A conversation with Houman Khosravani, MD, PhD, Assistant Professor, Division of Neurology, Department of Medicine, Sunnybrook Health Sciences Centre, University of Toronto, Canada. Twitter: @neuroccm
Interviewed by Victor J. Del Brutto, MD, Assistant Professor, Stroke Division, Department of Neurology, University of Miami Miller School of Medicine, Florida. Twitter: @vdelbrutto
They will be discussing the paper “Protected Code Stroke: Hyperacute Stroke Management During the Coronavirus Disease 2019 (COVID-19) Pandemic,” published in Stroke.
Dr. Del Brutto: First of all, I would like to thank you and your team for putting together these thoughtful recommendations on how to evaluate patients with suspected stroke during the Coronavirus Disease 2019 (COVID-19) pandemic. As a stroke neurologist, I share the global feeling of uncertainty that this pandemic has caused and look forward to modifying my institution practices in order to maximize patients’ outcomes, their safety, and the safety of the professionals involved in their care. In your article, you mention that stroke patients are at an increased risk of suboptimal outcomes during the COVID-19 pandemic. Could you please comment on the factors that may influence patient outcomes?
Dr. Khosravani: During the COVID-19 pandemic, patients are affected at several junctions in stroke care, including during the hyperacute phase. For example, paramedics responding to a stroke call, in some jurisdictions, will begin the screening process prior to arrival and then again on scene. When screening is positive, pre-notification to the hospital should occur, and this triggers a protected code stroke (PCS). Patients being brought directly to the ED will require additional screening. The necessary use of PPE, with a Safety Lead observing, will add some delays to the front-end processes, but these are essential to keeping providers safe. It is very plausible that, for example, door-to-needle/door-to-groin puncture times will be impacted. Similarly, at the point-of-care, a COVID-19–suspected patient going to imaging will result in having special precautions used in the scanner or neuroangiography suite, which will add additional time (for cleaning as well); this impacts scenarios with back-to-back code strokes as well.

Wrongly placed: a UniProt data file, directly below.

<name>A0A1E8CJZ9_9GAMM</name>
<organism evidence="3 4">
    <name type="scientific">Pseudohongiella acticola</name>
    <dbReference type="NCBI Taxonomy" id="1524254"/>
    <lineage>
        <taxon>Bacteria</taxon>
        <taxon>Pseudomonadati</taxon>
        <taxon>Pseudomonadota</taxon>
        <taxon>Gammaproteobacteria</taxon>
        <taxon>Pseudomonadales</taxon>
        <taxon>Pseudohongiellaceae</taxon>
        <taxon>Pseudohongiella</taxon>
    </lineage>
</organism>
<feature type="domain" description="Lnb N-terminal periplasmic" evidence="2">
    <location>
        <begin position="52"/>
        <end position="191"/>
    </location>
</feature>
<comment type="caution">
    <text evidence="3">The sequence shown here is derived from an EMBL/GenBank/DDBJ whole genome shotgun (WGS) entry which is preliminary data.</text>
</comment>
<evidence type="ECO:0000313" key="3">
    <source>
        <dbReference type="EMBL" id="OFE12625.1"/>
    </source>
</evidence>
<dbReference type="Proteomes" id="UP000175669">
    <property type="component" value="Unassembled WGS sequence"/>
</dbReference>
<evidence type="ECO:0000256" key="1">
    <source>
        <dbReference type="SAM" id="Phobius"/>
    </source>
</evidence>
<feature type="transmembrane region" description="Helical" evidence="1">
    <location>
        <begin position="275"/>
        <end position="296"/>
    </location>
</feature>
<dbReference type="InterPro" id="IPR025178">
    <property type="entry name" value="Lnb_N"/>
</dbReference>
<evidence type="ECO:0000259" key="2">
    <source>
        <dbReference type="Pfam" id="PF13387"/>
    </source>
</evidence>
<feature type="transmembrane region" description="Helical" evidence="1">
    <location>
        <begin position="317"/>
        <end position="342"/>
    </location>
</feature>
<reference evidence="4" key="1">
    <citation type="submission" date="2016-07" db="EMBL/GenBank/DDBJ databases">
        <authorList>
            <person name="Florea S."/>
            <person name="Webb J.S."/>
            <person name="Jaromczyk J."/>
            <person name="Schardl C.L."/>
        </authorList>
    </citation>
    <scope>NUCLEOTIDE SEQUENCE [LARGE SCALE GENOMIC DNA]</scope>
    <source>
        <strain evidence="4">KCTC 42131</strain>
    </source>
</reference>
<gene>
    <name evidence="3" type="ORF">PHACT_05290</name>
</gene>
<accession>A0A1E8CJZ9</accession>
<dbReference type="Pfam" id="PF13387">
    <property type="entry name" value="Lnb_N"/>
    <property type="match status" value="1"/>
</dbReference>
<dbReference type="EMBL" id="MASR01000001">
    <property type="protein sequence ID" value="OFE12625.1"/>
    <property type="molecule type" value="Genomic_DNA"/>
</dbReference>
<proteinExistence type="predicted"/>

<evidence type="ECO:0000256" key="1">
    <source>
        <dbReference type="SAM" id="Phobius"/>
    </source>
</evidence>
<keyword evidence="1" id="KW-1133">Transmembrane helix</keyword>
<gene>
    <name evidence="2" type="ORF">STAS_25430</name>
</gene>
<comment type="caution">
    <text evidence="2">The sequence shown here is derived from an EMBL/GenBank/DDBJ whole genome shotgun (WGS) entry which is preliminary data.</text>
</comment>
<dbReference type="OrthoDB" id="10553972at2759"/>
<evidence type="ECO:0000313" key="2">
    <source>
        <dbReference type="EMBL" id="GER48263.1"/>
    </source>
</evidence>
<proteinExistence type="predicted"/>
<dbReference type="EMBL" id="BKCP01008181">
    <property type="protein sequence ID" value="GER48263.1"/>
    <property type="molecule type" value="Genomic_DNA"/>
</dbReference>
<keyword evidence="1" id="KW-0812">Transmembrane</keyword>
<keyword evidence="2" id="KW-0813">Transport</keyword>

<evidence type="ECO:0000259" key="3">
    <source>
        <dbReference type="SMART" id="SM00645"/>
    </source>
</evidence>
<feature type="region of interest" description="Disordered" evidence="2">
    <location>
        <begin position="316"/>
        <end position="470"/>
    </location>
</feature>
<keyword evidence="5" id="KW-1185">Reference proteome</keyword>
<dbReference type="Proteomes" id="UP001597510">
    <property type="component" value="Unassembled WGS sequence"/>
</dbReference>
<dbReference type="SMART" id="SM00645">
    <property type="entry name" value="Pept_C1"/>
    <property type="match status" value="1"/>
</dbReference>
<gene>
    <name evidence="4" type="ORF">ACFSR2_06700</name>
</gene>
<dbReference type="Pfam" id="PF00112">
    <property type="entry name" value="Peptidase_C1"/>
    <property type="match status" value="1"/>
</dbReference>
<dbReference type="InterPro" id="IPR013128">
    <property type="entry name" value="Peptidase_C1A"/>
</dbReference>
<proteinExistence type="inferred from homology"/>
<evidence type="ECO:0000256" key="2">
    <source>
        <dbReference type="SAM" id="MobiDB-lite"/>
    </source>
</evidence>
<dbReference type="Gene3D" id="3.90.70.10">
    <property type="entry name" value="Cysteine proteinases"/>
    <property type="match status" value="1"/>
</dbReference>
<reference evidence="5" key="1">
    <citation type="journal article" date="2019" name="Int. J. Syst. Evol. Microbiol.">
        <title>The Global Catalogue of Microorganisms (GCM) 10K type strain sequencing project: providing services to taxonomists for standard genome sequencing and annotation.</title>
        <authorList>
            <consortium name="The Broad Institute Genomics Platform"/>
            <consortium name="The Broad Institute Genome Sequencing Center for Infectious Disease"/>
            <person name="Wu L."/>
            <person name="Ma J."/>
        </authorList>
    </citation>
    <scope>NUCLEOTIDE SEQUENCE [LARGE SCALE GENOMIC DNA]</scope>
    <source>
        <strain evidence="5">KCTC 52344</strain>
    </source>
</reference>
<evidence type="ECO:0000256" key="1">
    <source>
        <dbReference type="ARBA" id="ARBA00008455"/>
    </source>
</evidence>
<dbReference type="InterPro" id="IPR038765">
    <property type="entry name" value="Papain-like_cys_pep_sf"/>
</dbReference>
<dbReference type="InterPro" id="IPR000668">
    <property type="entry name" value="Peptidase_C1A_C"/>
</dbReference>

As inpatients, need for isolation may delay access to isolation beds when coming from the ED, and this may delay bringing patients to the stroke unit or result in a backlog in the ED. The pressure put on hospitals to make COVID-19 specific units can also tax stroke bed and provider availability. Patients triaged as stroke, when having a stroke mimic, may not easily be transferable to their home hospital — therefore, repatriation processes can be affected as well. There is a strong human-factors toll as well — for example, visitation restrictions and less frequent encounters with healthcare professionals, already strained with new clinical pressures, can together make the inpatient experience for those requiring hospitalization more challenging. If indeed COVID-19 positive and with concomitant stroke, access and transfer to rehabilitation sites may be delayed or not possible, due to inter-facility transfer restrictions.
Taken together, there are a whole host of issues that can emerge, and these are just some examples that can contribute to added pressures to existing stroke pathways. Significant changes may have to occur to stroke systems (dedicated centers), as it occurred in Italy, to accommodate a large number of COVID-19 admissions to the hospital.
Dr. Del Brutto: What recommendations do you have to maximize the accuracy of the pre-code screening?
Dr. Khosravani: Firstly, if screening is not done, or cannot be performed (due to patient or extrinsic factors), then that code should be treated as a PCS. At some centers, there is a designated individual, usually the charge nurse or acute stroke coordinator, that receives pre-notifications from paramedics. We recommend that these individuals routinely ask the appropriate infection control screen questions so that the stroke team has adequate time to prepare for a PCS.
Pre-notification is not only important for screening, but it also allows for preparation of the room, for example, if the patient requires more advanced resuscitation. As we outlined in the article, the clinical history is important as well — because even during non-pandemic times, there are features of stroke mimics — including sepsis, and during the COVID-19 pandemic, the exposure risk to the team and other hospital patients can have major consequences. Thus, pre-arrival screening is essential.
If a patient cannot be screened, proceed as a PCS. Furthermore, all efforts should be made to screen and/or test the patient as fast as possible (i.e., same-day) to reduce risk of cross-contamination.
Dr. Del Brutto: Considering the rapid spread of COVID-19 in certain geographical regions, would you consider that the Protected Stroke Code be activated in all stroke codes regardless of the pre-hospital screening? Could you please comment on the pros and cons?
Dr. Khosravani: The threshold to designate a code as protected should be low and always at the discretion of the code leader. The reason is that patients may present with neurologic symptoms as a manifestation of this illness – given that the disease can be mild or asymptomatic, the disease state may even exacerbate underlying comorbidities (e.g., atrial fibrillation) resulting in stroke without clear infectious symptoms. Similarly, a patient in theory can be shedding virus, post-incubation, but not yet be fully symptomatic and present with either stroke or stroke-like symptoms.